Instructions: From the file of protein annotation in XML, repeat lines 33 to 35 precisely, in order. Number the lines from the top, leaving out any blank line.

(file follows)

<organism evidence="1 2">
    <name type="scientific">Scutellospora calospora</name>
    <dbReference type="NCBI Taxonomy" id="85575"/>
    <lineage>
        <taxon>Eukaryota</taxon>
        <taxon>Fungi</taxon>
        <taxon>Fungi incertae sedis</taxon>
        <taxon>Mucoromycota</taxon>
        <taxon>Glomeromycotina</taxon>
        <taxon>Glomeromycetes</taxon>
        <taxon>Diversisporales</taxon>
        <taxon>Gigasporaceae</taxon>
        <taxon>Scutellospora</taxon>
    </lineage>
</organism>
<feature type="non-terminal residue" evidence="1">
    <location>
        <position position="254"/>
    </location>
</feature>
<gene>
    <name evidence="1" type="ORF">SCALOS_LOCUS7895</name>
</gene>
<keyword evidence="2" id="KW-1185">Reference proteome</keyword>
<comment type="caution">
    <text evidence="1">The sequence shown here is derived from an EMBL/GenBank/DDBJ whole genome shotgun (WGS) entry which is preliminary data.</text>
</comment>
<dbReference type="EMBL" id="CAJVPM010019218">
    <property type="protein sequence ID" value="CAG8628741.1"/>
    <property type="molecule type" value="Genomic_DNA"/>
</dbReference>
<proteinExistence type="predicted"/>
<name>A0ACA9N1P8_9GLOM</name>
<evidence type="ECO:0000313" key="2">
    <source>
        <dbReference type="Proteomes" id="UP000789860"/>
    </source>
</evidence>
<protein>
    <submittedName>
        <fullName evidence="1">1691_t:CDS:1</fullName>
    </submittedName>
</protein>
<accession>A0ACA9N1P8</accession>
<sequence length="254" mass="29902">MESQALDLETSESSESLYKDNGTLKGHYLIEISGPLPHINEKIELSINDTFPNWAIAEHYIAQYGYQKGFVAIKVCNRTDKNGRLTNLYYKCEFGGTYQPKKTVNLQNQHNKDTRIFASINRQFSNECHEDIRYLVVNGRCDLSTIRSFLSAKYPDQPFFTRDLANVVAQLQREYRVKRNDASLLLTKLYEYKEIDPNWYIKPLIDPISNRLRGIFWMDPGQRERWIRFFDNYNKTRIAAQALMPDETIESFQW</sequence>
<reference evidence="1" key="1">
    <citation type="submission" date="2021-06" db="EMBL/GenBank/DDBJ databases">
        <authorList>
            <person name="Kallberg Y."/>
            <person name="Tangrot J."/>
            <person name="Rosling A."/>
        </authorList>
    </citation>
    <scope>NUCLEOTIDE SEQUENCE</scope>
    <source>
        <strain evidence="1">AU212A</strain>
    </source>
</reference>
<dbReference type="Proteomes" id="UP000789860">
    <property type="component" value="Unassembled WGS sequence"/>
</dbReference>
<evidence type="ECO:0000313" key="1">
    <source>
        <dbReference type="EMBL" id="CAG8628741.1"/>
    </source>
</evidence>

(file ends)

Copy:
<name>A0ACA9N1P8_9GLOM</name>
<evidence type="ECO:0000313" key="2">
    <source>